Leading the week
2024 hopefuls are out in force next week hoping to scoop up campaign donations before books close for the quarter on Friday (June 30). President Joe Biden kicks off his fundraising week on Tuesday (June 27) with campaign receptions in Maryland before heading to Chicago on Wednesday (June 28) – when, as it happens, Robert F. Kennedy Jr. will also visit for a NewsNation town hall – and then New York City on Thursday (June 29). There has been some concern among Democrats that Biden’s campaign hasn’t got off the ground fast enough, but he may be able to calm some of those nerves if this month’s big-ticket receptions pay off.
Biden’s would-be Republican challengers are on the campaign trail, too – on Monday (June 26), Florida Governor Ron DeSantis visits the border in Texas, following on from a similar trip to Arizona earlier this month, and then joins Donald Trump and Nikki Haley in New Hampshire on Tuesday (June 27). Haley’s visit is part of an internationally focused week which will see her deliver an address on China to the AEI on Tuesday and take part in a foreign policy conversation in Portsmouth on Wednesday (June 28).
Several candidates will then be in Philadelphia later in the week for an event hosted by Moms for Liberty, the parents’ rights group that made headlines this week after one of its chapters had to apologize for quoting Adolf Hitler on its newsletter. Trump, Haley, and DeSantis are all due to speak on Friday (June 30), while, controversially, Robert F. Kennedy Jr. speaks on the Sunday (July 2). Trump rounds off the week with a pre-Independence Day rally in South Carolina on Saturday (July 1).
It’s shaping up to be a big week at the Supreme Court with the ethics scandal-ridden current term due to end on Friday (June 30). Opinions in a number of key cases have yet to be announced, including in challenges to Biden’s student loan debt forgiveness plan, the use of affirmative action in college admissions programs and Colorado’s anti-discrimination law, a gerrymandering case involving the so-called independent state legislature theory, and a case asking whether online messages count as ‘true threats’. The court has announced that opinions will be published on Tuesday (June 27), but at least one more date is likely to be added before the week is out.
European leaders gather in Brussels on Thursday and Friday (June 29-30) for yet another summit dominated by Russia’s invasion of Ukraine, though leaders will also discuss economic issues, migration, China, and July’s summit with Latin American and Caribbean leaders. The meeting comes as the bloc finally agreed its latest sanctions package against Russia after weeks of negotiations that were threatening to overshadow the summit, and follows a breakthrough earlier this month in talks to overhaul EU asylum rules. But leaders are still working through disagreements over the Commission’s recent proposals for new checks on exports to, and investments in, China as Brussels pushes for tighter controls while member states look to protect their trade links with Beijing.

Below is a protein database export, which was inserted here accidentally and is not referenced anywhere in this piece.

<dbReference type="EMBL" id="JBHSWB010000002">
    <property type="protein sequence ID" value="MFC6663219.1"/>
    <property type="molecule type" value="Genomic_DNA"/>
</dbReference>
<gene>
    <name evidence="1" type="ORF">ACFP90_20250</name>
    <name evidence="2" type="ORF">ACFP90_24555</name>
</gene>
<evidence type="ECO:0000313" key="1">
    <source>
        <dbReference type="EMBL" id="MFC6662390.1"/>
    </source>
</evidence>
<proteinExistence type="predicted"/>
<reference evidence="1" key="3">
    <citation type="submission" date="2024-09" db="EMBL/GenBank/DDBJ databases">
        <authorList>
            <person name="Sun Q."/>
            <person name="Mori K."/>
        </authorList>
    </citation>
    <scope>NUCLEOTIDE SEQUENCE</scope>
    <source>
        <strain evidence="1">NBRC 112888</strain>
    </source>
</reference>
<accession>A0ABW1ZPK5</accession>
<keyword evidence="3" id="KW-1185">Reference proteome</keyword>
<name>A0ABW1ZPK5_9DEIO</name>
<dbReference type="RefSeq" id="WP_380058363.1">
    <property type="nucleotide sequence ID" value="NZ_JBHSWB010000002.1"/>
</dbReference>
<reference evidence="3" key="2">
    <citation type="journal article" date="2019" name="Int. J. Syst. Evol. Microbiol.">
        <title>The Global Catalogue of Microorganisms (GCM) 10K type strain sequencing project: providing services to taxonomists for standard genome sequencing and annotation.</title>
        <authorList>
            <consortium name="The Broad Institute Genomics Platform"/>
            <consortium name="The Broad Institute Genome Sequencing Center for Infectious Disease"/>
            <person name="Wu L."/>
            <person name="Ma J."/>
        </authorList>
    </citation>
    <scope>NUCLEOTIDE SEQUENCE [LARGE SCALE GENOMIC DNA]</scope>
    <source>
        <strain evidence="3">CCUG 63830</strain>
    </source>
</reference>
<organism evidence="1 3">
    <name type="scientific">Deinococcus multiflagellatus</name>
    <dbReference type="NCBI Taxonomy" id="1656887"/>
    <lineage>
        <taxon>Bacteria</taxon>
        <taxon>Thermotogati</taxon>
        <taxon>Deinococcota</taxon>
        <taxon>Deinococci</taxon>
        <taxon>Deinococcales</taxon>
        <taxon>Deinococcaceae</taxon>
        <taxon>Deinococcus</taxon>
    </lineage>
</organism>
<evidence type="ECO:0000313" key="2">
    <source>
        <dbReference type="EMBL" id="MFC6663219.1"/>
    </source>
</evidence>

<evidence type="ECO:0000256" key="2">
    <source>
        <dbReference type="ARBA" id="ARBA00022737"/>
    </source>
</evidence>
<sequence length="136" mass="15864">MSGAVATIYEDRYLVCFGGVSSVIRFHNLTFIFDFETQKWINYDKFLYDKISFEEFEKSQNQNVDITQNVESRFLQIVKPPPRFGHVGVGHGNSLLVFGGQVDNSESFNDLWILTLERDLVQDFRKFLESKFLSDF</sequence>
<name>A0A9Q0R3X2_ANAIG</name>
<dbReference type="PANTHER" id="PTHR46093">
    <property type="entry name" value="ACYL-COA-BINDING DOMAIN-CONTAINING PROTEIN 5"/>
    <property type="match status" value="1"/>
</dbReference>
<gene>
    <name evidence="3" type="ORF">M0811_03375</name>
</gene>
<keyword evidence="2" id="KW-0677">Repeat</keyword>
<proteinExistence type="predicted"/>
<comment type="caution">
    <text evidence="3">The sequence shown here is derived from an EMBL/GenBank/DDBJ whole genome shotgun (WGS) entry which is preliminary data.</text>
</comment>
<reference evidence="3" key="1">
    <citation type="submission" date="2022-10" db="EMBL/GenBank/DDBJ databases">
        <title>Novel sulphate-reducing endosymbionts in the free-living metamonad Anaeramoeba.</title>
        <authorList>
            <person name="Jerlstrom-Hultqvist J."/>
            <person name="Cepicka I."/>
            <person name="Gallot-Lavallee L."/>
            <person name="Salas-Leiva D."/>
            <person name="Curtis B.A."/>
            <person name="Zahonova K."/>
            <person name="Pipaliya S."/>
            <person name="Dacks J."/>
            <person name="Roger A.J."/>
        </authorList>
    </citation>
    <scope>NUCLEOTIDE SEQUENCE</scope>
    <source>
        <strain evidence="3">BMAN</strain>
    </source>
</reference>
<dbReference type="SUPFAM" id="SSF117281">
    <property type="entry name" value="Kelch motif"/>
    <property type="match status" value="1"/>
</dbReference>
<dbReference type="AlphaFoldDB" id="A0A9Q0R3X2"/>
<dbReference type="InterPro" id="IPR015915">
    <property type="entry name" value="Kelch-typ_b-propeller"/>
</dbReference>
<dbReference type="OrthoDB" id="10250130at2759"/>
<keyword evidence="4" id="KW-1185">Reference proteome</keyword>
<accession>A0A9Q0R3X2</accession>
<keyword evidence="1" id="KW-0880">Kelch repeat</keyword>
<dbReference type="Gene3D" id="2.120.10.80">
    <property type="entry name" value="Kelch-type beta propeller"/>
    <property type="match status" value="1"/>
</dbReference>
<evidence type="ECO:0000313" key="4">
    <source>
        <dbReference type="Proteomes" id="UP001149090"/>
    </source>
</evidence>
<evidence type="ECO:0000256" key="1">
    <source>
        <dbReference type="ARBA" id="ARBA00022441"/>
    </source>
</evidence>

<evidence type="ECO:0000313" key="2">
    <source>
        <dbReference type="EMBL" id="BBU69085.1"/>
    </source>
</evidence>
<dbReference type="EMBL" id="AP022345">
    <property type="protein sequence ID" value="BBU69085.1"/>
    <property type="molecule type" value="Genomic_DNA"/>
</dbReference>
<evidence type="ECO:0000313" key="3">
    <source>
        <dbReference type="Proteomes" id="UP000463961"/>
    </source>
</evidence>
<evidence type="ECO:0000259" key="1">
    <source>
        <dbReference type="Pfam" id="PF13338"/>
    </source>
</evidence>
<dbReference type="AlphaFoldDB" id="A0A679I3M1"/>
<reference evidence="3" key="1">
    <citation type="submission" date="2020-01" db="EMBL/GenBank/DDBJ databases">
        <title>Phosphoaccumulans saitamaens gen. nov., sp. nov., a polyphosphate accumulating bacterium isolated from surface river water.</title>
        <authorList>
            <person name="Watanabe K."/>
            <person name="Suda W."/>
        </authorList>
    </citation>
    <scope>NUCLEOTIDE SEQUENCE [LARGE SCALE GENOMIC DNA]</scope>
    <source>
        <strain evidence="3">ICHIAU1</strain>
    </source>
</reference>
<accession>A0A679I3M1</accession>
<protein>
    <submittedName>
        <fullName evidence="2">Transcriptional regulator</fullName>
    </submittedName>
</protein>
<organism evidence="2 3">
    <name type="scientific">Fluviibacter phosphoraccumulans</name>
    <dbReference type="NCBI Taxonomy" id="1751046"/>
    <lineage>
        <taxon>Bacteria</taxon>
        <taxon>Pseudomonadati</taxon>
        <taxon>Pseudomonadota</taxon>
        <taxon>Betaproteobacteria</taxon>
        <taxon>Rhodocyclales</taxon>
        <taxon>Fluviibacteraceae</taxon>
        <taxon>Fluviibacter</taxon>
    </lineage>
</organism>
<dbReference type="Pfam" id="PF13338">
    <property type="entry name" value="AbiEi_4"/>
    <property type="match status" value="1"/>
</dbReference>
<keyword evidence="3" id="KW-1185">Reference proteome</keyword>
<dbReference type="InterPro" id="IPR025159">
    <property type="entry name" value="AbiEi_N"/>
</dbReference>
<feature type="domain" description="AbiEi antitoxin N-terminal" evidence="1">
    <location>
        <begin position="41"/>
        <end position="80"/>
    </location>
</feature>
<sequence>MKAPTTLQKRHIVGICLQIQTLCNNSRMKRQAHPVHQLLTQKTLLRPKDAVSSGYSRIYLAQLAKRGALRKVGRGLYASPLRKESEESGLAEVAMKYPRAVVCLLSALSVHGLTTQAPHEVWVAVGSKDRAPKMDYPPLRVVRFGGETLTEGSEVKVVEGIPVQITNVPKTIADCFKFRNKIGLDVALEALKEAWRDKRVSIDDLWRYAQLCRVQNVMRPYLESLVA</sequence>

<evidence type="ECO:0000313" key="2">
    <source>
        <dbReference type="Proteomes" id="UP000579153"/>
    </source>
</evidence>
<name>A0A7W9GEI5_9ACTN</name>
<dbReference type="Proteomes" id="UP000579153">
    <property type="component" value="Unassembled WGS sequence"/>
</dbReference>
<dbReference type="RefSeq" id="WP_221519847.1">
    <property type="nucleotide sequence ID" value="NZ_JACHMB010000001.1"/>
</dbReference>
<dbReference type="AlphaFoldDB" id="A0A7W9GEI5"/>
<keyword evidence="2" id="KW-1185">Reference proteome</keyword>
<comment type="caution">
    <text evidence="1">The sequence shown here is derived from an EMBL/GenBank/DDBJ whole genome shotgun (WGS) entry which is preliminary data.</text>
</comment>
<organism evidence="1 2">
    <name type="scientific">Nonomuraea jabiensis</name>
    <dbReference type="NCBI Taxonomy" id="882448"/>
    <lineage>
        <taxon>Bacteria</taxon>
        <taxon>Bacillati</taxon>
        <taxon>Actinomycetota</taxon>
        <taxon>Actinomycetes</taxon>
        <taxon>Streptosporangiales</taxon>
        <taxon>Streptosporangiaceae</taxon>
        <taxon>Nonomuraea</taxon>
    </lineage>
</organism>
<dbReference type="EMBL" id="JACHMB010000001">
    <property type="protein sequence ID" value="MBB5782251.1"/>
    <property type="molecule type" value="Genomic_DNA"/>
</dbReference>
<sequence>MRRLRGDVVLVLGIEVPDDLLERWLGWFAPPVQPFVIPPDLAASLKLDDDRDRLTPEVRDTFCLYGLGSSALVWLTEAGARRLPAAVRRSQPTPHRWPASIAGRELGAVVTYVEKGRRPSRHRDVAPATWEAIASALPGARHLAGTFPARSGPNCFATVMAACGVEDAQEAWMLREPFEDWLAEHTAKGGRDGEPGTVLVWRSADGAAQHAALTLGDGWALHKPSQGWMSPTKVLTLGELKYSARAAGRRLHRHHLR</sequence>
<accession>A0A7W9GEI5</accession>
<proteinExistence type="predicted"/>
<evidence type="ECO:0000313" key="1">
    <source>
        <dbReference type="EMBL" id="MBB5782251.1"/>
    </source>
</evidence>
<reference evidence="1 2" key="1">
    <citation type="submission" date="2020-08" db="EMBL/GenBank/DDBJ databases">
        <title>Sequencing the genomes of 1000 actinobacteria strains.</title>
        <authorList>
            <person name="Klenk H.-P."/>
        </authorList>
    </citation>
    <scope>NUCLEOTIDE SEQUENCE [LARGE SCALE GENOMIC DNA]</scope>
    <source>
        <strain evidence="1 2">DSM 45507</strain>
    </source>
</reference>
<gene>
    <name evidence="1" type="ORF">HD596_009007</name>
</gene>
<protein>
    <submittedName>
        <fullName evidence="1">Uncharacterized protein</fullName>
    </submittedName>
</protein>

Leaders are also likely to use the summit to hold informal discussions on who should succeed Jens Stoltenberg as the next NATO chief amid suggestions that Stoltenberg could be asked to extend his term for a fourth time as allies struggle to agree on a replacement. Stoltenberg, meanwhile, is in Lithuania on Monday and Tuesday (June 26-27) as part of preparations for the Vilnius summit next month, where his successor is due to be unveiled.
A media circus is expected at a London court on Wednesday (June 28) as Hollywood actor Kevin Spacey appears in person to stand trial on a string of sexual assault charges. The American Beauty star has denied 12 counts of sexual assault, indecent assault, and causing a person to engage in sexual activity without consent against four different men between 2001 and 2013, and has vowed to clear his name and restore his career. Netflix dropped Spacey from House of Cards in the wake of the charges, and producers of All the Money in the World even scrapped scenes with him, reshooting them with actor Christopher Plummer. But the actor said in a recent interview that he hopes people are ready to work with him again ‘the moment after’ the trial, which is scheduled to last four weeks. He faces a prison sentence if found guilty.